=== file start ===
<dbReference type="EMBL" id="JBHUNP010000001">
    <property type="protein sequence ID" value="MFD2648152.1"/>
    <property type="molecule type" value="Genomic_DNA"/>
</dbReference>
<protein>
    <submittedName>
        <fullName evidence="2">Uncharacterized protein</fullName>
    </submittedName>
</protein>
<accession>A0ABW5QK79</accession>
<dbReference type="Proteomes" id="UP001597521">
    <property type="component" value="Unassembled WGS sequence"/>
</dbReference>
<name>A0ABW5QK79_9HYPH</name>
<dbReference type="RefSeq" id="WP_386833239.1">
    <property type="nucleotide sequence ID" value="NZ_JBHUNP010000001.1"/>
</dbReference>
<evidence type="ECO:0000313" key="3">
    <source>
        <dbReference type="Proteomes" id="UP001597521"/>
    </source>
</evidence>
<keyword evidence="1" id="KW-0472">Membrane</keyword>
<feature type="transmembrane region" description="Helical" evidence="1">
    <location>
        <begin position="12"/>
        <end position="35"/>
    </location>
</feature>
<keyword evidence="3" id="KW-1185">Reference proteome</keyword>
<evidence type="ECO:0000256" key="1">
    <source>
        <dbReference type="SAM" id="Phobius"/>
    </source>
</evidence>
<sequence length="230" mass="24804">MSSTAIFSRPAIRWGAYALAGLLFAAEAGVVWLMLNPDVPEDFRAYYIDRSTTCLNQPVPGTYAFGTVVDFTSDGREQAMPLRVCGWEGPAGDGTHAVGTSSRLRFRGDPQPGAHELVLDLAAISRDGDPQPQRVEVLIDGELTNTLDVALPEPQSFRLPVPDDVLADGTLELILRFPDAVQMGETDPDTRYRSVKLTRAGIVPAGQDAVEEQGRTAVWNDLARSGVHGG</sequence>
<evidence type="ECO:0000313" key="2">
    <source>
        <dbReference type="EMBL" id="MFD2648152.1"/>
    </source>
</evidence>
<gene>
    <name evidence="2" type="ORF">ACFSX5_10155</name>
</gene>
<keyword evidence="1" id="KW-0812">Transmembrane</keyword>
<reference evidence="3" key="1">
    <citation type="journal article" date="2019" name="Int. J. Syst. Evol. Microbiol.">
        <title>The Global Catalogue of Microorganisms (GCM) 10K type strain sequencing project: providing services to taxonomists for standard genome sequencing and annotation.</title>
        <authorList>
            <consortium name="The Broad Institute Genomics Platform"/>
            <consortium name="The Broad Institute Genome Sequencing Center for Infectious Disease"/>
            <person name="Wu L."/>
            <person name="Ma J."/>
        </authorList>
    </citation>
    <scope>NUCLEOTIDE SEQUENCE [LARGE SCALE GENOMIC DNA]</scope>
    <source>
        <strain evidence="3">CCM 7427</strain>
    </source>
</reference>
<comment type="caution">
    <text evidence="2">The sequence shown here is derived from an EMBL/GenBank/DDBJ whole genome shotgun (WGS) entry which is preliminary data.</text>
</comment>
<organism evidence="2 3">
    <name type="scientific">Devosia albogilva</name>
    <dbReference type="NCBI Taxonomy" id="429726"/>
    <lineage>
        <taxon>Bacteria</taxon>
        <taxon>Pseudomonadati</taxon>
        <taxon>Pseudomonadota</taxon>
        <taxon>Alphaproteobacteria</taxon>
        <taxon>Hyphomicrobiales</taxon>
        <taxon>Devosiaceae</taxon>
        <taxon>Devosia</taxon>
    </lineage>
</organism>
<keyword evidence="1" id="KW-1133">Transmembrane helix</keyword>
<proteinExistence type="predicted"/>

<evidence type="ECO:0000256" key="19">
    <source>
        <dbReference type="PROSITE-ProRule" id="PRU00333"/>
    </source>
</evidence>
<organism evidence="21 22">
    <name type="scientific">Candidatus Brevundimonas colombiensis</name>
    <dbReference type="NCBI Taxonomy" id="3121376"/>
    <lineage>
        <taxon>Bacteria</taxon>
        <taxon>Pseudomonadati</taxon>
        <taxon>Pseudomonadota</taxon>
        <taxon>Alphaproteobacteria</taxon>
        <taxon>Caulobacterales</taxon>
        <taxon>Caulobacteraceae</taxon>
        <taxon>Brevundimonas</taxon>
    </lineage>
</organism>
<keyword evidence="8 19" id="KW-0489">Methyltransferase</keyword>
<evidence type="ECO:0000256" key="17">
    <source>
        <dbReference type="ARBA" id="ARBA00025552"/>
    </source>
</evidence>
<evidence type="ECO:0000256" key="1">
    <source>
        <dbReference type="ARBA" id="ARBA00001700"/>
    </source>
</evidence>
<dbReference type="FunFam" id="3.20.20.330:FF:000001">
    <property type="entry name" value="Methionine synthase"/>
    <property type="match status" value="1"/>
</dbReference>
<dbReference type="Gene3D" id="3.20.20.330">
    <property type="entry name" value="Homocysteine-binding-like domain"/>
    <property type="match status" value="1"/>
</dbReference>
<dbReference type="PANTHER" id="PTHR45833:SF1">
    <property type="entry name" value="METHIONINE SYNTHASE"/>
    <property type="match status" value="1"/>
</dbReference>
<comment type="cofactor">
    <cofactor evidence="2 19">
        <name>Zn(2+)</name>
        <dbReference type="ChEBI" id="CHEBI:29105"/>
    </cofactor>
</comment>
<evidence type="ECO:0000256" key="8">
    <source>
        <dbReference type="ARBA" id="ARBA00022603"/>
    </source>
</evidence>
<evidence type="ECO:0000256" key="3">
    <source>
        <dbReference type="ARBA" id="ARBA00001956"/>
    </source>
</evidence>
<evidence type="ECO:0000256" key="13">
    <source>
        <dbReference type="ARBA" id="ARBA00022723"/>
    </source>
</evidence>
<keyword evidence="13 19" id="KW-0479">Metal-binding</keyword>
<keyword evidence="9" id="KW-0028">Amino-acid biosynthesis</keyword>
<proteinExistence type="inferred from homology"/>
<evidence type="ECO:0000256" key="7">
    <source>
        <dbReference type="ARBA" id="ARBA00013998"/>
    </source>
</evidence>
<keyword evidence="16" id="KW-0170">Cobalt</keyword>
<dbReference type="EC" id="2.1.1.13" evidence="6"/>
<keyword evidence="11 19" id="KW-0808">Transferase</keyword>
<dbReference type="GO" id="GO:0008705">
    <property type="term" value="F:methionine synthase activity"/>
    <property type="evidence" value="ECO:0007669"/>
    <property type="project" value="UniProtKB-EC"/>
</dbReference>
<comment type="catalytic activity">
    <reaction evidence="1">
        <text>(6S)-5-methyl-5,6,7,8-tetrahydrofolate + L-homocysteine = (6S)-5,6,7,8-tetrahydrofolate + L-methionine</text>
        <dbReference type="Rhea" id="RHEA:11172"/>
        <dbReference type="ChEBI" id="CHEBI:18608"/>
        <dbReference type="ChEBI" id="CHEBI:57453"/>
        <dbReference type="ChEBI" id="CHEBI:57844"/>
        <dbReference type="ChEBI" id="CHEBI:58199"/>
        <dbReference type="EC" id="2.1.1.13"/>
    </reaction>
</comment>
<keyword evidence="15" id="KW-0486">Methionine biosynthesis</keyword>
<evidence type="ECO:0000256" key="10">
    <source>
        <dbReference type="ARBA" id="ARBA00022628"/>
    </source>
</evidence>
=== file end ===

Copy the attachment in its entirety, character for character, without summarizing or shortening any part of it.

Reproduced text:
<dbReference type="EMBL" id="JBHUNP010000001">
    <property type="protein sequence ID" value="MFD2648152.1"/>
    <property type="molecule type" value="Genomic_DNA"/>
</dbReference>
<protein>
    <submittedName>
        <fullName evidence="2">Uncharacterized protein</fullName>
    </submittedName>
</protein>
<accession>A0ABW5QK79</accession>
<dbReference type="Proteomes" id="UP001597521">
    <property type="component" value="Unassembled WGS sequence"/>
</dbReference>
<name>A0ABW5QK79_9HYPH</name>
<dbReference type="RefSeq" id="WP_386833239.1">
    <property type="nucleotide sequence ID" value="NZ_JBHUNP010000001.1"/>
</dbReference>
<evidence type="ECO:0000313" key="3">
    <source>
        <dbReference type="Proteomes" id="UP001597521"/>
    </source>
</evidence>
<keyword evidence="1" id="KW-0472">Membrane</keyword>
<feature type="transmembrane region" description="Helical" evidence="1">
    <location>
        <begin position="12"/>
        <end position="35"/>
    </location>
</feature>
<keyword evidence="3" id="KW-1185">Reference proteome</keyword>
<evidence type="ECO:0000256" key="1">
    <source>
        <dbReference type="SAM" id="Phobius"/>
    </source>
</evidence>
<sequence length="230" mass="24804">MSSTAIFSRPAIRWGAYALAGLLFAAEAGVVWLMLNPDVPEDFRAYYIDRSTTCLNQPVPGTYAFGTVVDFTSDGREQAMPLRVCGWEGPAGDGTHAVGTSSRLRFRGDPQPGAHELVLDLAAISRDGDPQPQRVEVLIDGELTNTLDVALPEPQSFRLPVPDDVLADGTLELILRFPDAVQMGETDPDTRYRSVKLTRAGIVPAGQDAVEEQGRTAVWNDLARSGVHGG</sequence>
<evidence type="ECO:0000313" key="2">
    <source>
        <dbReference type="EMBL" id="MFD2648152.1"/>
    </source>
</evidence>
<gene>
    <name evidence="2" type="ORF">ACFSX5_10155</name>
</gene>
<keyword evidence="1" id="KW-0812">Transmembrane</keyword>
<reference evidence="3" key="1">
    <citation type="journal article" date="2019" name="Int. J. Syst. Evol. Microbiol.">
        <title>The Global Catalogue of Microorganisms (GCM) 10K type strain sequencing project: providing services to taxonomists for standard genome sequencing and annotation.</title>
        <authorList>
            <consortium name="The Broad Institute Genomics Platform"/>
            <consortium name="The Broad Institute Genome Sequencing Center for Infectious Disease"/>
            <person name="Wu L."/>
            <person name="Ma J."/>
        </authorList>
    </citation>
    <scope>NUCLEOTIDE SEQUENCE [LARGE SCALE GENOMIC DNA]</scope>
    <source>
        <strain evidence="3">CCM 7427</strain>
    </source>
</reference>
<comment type="caution">
    <text evidence="2">The sequence shown here is derived from an EMBL/GenBank/DDBJ whole genome shotgun (WGS) entry which is preliminary data.</text>
</comment>
<organism evidence="2 3">
    <name type="scientific">Devosia albogilva</name>
    <dbReference type="NCBI Taxonomy" id="429726"/>
    <lineage>
        <taxon>Bacteria</taxon>
        <taxon>Pseudomonadati</taxon>
        <taxon>Pseudomonadota</taxon>
        <taxon>Alphaproteobacteria</taxon>
        <taxon>Hyphomicrobiales</taxon>
        <taxon>Devosiaceae</taxon>
        <taxon>Devosia</taxon>
    </lineage>
</organism>
<keyword evidence="1" id="KW-1133">Transmembrane helix</keyword>
<proteinExistence type="predicted"/>

<evidence type="ECO:0000256" key="19">
    <source>
        <dbReference type="PROSITE-ProRule" id="PRU00333"/>
    </source>
</evidence>
<organism evidence="21 22">
    <name type="scientific">Candidatus Brevundimonas colombiensis</name>
    <dbReference type="NCBI Taxonomy" id="3121376"/>
    <lineage>
        <taxon>Bacteria</taxon>
        <taxon>Pseudomonadati</taxon>
        <taxon>Pseudomonadota</taxon>
        <taxon>Alphaproteobacteria</taxon>
        <taxon>Caulobacterales</taxon>
        <taxon>Caulobacteraceae</taxon>
        <taxon>Brevundimonas</taxon>
    </lineage>
</organism>
<keyword evidence="8 19" id="KW-0489">Methyltransferase</keyword>
<evidence type="ECO:0000256" key="17">
    <source>
        <dbReference type="ARBA" id="ARBA00025552"/>
    </source>
</evidence>
<evidence type="ECO:0000256" key="1">
    <source>
        <dbReference type="ARBA" id="ARBA00001700"/>
    </source>
</evidence>
<dbReference type="FunFam" id="3.20.20.330:FF:000001">
    <property type="entry name" value="Methionine synthase"/>
    <property type="match status" value="1"/>
</dbReference>
<dbReference type="Gene3D" id="3.20.20.330">
    <property type="entry name" value="Homocysteine-binding-like domain"/>
    <property type="match status" value="1"/>
</dbReference>
<dbReference type="PANTHER" id="PTHR45833:SF1">
    <property type="entry name" value="METHIONINE SYNTHASE"/>
    <property type="match status" value="1"/>
</dbReference>
<comment type="cofactor">
    <cofactor evidence="2 19">
        <name>Zn(2+)</name>
        <dbReference type="ChEBI" id="CHEBI:29105"/>
    </cofactor>
</comment>
<evidence type="ECO:0000256" key="8">
    <source>
        <dbReference type="ARBA" id="ARBA00022603"/>
    </source>
</evidence>
<evidence type="ECO:0000256" key="3">
    <source>
        <dbReference type="ARBA" id="ARBA00001956"/>
    </source>
</evidence>
<evidence type="ECO:0000256" key="13">
    <source>
        <dbReference type="ARBA" id="ARBA00022723"/>
    </source>
</evidence>
<keyword evidence="13 19" id="KW-0479">Metal-binding</keyword>
<keyword evidence="9" id="KW-0028">Amino-acid biosynthesis</keyword>
<proteinExistence type="inferred from homology"/>
<evidence type="ECO:0000256" key="7">
    <source>
        <dbReference type="ARBA" id="ARBA00013998"/>
    </source>
</evidence>
<keyword evidence="16" id="KW-0170">Cobalt</keyword>
<dbReference type="EC" id="2.1.1.13" evidence="6"/>
<keyword evidence="11 19" id="KW-0808">Transferase</keyword>
<dbReference type="GO" id="GO:0008705">
    <property type="term" value="F:methionine synthase activity"/>
    <property type="evidence" value="ECO:0007669"/>
    <property type="project" value="UniProtKB-EC"/>
</dbReference>
<comment type="catalytic activity">
    <reaction evidence="1">
        <text>(6S)-5-methyl-5,6,7,8-tetrahydrofolate + L-homocysteine = (6S)-5,6,7,8-tetrahydrofolate + L-methionine</text>
        <dbReference type="Rhea" id="RHEA:11172"/>
        <dbReference type="ChEBI" id="CHEBI:18608"/>
        <dbReference type="ChEBI" id="CHEBI:57453"/>
        <dbReference type="ChEBI" id="CHEBI:57844"/>
        <dbReference type="ChEBI" id="CHEBI:58199"/>
        <dbReference type="EC" id="2.1.1.13"/>
    </reaction>
</comment>
<keyword evidence="15" id="KW-0486">Methionine biosynthesis</keyword>
<evidence type="ECO:0000256" key="10">
    <source>
        <dbReference type="ARBA" id="ARBA00022628"/>
    </source>
</evidence>